kitesurfers along highway 1. photo by dailytransit.
WE THROTTLE OUT OF San Francisco and are winding southwards on Highway 1, gunning down the roadway precariously close to coastal cliffs. Excited, resigned, taking in all we can as we silently acknowledge that we are headed to our southernmost destination – after Santa Cruz, it’s the way home.
The scenery is fantastic, a rolling gradation of bucolic fields, harsh drop-offs, sand dunes and beaches.
Feeling spontaneous, we spot The Half Moon Brewery and turn off of the highway. At the restaurant, we sit, take in a breath of sea air, and have a look at the menu – and it looks a little pricey. So in the same vein, we “spontaneously” decide to ditch it and are peeling out of the parking lot before we get our waters.
A ways down the road we are greeted by an amazing panorama of the Pacific, and can’t resist pulling off the road to really soak it in. We get out and see the masses of kite and wind surfers dotting the shoreline and cruising out amid the deep blue surf. It’s idyllic. “This is what I picture when I think of Northern California,” I say to Nick.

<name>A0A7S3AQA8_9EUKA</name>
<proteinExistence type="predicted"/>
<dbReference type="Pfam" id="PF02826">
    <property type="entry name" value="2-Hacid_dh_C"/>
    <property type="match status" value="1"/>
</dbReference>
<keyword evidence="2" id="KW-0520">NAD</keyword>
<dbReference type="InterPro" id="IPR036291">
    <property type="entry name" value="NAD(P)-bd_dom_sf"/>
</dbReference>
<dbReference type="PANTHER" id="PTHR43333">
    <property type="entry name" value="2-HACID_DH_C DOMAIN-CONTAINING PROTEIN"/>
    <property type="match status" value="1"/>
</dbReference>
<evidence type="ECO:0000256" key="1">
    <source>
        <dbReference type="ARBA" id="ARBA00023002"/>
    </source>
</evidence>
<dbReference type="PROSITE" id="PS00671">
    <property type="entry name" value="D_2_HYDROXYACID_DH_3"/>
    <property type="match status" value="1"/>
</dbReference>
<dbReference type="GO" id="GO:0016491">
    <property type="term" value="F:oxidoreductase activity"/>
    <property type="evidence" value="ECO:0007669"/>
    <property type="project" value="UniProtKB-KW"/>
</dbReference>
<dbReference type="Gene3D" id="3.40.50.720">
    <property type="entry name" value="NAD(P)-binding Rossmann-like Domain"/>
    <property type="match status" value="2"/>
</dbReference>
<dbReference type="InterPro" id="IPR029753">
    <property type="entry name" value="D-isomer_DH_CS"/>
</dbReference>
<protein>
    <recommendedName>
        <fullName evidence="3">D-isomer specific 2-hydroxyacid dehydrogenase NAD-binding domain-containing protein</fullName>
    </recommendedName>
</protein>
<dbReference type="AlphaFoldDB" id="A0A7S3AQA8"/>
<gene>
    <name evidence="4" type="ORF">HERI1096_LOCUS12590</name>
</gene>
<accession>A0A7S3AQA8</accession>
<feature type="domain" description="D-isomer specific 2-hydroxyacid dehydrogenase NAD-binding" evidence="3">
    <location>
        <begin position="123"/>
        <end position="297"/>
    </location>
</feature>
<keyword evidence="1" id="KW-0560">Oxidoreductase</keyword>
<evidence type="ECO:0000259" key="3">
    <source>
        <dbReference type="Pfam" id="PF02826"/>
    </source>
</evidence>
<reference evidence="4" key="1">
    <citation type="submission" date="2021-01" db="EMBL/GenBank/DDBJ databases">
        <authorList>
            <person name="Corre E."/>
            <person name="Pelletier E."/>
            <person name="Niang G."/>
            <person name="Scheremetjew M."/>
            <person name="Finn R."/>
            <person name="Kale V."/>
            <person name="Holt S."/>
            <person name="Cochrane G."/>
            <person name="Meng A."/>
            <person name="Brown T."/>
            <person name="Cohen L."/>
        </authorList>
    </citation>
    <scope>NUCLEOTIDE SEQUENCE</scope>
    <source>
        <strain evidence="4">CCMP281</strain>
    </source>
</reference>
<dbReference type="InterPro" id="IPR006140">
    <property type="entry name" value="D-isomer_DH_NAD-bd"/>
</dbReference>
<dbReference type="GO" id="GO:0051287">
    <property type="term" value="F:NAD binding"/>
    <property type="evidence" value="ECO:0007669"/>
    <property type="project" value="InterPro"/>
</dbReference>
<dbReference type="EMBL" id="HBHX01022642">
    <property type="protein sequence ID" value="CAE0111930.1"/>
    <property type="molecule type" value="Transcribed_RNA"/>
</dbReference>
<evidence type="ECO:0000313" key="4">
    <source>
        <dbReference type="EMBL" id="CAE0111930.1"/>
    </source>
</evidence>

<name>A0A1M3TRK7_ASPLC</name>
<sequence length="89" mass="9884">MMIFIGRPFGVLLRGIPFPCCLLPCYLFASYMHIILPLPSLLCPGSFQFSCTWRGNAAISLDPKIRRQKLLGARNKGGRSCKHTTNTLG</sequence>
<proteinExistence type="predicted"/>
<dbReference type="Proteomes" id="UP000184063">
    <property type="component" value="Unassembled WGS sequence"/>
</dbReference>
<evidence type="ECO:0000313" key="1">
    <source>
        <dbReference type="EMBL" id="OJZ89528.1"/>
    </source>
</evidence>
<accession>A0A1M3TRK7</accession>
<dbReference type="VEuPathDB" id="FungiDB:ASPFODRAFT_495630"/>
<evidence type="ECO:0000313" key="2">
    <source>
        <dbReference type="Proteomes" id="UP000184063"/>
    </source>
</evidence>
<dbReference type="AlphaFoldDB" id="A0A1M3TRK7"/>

Miles later (and after we passed the really cool-looking HI lighthouse hostel) we roll into a gas station in Santa Cruz, fill up the tank, and decide we ought to figure out where we’re camping. Nick asks the station attendant, but she can only think of spots back up the way we came – and there’s no town, no nothin’ up that ways.
We pull out a map (purchased back in Portland), and find that the only real spot to camp is a state park on the edge of Capitola – the town adjacent to Santa Cruz.
By the time we get to Capitola (maybe 15 minutes later), we’re starving, and so we park it in town and settle on a delicious Thai joint before trying to make camp. After our meal we stroll out to the beach, checking out the funky multicolor bungalows, and spotting a couple who are happily asleep in the sand.
The park ranger at the entrance to New Brighton State Park is out for a break, so we find ourselves a campsite and hope that nobody has it reserved – it’s about 8 o’clock, so we figure if someone is gonna show they’d be here by now. We figured wrongly, as it turns out, and the ranger (who can’t be older than 18) tells us we have to move. We pick up our tent and shuffle across the way to our new site, which is actually a lot nicer.
Tent set up and a fire going, the sky fades from dusk to black. We clink together some beers, and call it a night.